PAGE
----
In child custody battles, the notion of “the best interests of the child” is quite abstract. What is considered “best” for one child is not necessary “best” for another; and generally each case is decided on its own particular facts. Regrettably, sometimes these decisions are based not only on unsubstantiated facts, but arguably reflect the judge’s/referee’s emotions or feelings. Furthermore, it can have a very disparaging effect on other people’s decisions to become parents.
In its recent decision, Matter of Lawrence C. v Anthea P., the New York Supreme Court, Appellate Division, First Department, reversed the referee’s decision to grant primary physical custody, as well as legal custody, of twin children to the father. This case is not an average run-of-the-mill divorce or even a romance-gone-bad. In fact, this case stems from quite an unromantic beginning – a woman places a web advertisement seeking a man to father her child. According to the parties’ agreement, the child would be conceived via artificial insemination and the father will play an active role in the resulting child’s life. A custody arrangement was worked out, even prior to the twins’ birth. In 2007, the father petitioned for primary physical custody, as well as legal custody of these children. One of the reasons given by the referee in 2009 for granting the father’s petition was that “the children, by reason of their nontraditional family background, would more easily fit in with other children in the father’s West Village neighborhood than in the mother’s predominantly Greek-American neighborhood in Queens.” The appellate court rejected this assertion as “speculation (based on lay testimony).”
In her recent article “Colloquium Celebrating 25th Anniversary Of Feminism And Legal Theory Project: Familial Norms And Normality”, Clare Huntington, Associate Professor at Colorado Law School, talks about the role emotions and feelings play in the field of family law. In particular, she mentions that “[t]he social norms surrounding myriad specific parenting choices are far-reaching, creating expectations that parents will, depending on the community, baptize or circumcise a child (or follow a similar religious ritual for a young child), dress a child in gender-specific clothing, teach a child not to use swear words (at least in public), volunteer in a child’s school, value homework, or provide a religious education. Fellow family members, teachers, religious-community members, neighbors, and others enforce these expectations on a regular basis.”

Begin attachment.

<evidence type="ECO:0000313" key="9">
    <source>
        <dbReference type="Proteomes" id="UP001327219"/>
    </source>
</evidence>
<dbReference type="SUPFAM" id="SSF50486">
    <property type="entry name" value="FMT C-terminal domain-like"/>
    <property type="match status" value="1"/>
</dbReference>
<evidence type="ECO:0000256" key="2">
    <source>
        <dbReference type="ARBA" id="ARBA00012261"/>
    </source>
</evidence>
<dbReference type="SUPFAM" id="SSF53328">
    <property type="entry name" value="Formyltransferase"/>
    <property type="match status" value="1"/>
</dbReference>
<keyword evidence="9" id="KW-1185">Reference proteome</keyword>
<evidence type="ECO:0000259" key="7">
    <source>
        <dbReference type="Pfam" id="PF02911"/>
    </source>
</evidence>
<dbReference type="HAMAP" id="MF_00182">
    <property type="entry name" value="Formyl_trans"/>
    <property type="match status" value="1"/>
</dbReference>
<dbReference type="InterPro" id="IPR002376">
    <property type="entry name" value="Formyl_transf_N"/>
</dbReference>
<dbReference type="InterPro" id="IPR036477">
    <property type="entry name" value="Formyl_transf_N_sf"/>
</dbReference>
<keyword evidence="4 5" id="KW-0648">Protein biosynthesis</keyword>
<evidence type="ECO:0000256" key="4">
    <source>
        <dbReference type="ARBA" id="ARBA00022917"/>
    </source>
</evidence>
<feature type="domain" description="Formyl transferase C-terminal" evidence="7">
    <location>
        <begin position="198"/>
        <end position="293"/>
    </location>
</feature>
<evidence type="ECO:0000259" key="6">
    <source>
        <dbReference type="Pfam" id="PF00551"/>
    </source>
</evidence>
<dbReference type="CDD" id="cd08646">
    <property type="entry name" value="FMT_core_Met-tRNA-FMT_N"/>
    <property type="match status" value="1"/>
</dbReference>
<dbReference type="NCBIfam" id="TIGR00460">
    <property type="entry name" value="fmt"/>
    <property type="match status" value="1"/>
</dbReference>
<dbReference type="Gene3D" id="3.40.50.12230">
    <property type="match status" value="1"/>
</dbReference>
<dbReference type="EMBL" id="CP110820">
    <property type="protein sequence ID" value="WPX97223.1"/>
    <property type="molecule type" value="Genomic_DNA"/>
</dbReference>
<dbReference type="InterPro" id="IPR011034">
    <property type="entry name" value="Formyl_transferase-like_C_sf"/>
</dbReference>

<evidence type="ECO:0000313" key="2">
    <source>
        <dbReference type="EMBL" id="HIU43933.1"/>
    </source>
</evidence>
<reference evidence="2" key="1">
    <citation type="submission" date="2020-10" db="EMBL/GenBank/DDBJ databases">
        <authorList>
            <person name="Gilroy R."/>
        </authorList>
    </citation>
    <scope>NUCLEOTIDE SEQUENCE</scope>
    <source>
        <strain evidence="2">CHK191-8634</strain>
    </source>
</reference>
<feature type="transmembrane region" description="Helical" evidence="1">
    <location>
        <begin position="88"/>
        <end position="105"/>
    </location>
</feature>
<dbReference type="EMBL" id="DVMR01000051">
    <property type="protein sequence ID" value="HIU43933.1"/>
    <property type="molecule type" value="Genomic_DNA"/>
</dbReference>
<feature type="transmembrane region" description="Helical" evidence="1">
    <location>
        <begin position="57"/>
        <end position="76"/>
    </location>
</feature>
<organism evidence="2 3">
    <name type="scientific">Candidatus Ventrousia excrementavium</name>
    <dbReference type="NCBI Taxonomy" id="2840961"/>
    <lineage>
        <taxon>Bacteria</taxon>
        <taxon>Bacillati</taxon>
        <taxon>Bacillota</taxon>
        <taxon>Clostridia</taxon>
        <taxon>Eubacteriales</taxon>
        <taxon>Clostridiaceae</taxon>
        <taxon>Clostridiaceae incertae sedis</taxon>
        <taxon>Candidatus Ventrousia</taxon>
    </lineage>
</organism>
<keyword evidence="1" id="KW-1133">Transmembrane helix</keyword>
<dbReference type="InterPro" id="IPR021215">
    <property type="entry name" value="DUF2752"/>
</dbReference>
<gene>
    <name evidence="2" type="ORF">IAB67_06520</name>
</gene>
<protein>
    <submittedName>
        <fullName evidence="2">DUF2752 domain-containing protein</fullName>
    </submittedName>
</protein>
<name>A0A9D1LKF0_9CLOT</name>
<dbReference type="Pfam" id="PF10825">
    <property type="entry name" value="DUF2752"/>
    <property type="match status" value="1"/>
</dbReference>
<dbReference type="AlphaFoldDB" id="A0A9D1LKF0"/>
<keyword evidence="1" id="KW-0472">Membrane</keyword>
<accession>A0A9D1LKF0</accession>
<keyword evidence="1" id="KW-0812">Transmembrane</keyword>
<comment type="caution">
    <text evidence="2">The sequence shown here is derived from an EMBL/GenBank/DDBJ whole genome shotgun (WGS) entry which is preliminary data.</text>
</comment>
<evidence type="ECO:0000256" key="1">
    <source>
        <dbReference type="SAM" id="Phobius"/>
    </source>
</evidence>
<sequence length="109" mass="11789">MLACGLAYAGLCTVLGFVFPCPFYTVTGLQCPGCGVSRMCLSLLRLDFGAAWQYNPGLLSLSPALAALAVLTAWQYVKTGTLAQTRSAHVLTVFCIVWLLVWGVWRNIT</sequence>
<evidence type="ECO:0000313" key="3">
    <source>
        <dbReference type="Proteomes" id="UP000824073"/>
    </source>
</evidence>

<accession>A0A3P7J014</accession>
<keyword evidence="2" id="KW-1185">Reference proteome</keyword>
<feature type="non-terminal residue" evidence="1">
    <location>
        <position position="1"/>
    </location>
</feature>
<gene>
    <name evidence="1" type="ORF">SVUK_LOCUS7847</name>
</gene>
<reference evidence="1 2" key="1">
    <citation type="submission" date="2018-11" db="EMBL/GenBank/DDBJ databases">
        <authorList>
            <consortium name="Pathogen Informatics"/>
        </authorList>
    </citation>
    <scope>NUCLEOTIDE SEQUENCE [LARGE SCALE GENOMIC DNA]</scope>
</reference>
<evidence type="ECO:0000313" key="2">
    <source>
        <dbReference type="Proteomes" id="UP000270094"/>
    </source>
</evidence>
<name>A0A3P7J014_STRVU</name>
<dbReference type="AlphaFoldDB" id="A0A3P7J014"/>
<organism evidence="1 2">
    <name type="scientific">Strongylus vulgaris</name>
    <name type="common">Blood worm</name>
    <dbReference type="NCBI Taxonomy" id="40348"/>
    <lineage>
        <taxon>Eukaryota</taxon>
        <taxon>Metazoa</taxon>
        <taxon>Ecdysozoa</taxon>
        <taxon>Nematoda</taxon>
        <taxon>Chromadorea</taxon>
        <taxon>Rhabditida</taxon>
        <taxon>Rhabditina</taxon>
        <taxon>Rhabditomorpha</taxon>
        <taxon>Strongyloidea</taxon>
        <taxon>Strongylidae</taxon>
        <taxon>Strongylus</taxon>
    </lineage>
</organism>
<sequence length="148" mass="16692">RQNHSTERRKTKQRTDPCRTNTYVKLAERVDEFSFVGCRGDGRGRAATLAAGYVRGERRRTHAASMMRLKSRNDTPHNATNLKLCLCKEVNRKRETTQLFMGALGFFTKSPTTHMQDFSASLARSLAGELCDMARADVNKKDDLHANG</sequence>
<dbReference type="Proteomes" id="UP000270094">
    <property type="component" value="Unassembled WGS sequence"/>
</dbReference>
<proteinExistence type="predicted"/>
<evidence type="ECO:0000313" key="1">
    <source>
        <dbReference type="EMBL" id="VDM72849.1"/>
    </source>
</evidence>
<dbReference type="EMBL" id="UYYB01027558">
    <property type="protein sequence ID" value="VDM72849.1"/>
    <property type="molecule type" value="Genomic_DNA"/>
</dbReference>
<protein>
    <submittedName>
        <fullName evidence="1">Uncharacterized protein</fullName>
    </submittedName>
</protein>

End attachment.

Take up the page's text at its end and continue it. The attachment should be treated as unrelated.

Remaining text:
In other words, Professor Huntington would probably agree with the referee’s decision that it is not in the best interests of the twins conceived by such a non-traditional method to be raised among Greek-Americans, who are known for strong family ties and traditions.
But what kind of message does it send to women who, for one reason or another, resort to this “unconventional” way of having children? Even after you make a difficult decision of reach out to a stranger to father your child, you risk having this person control what happens to him/her. Perhaps this woman would have been better off finding a sperm donor. Yet, she probably wanted for her child to have a father in his/her life. Little did she know that this father would end up dragging her to court….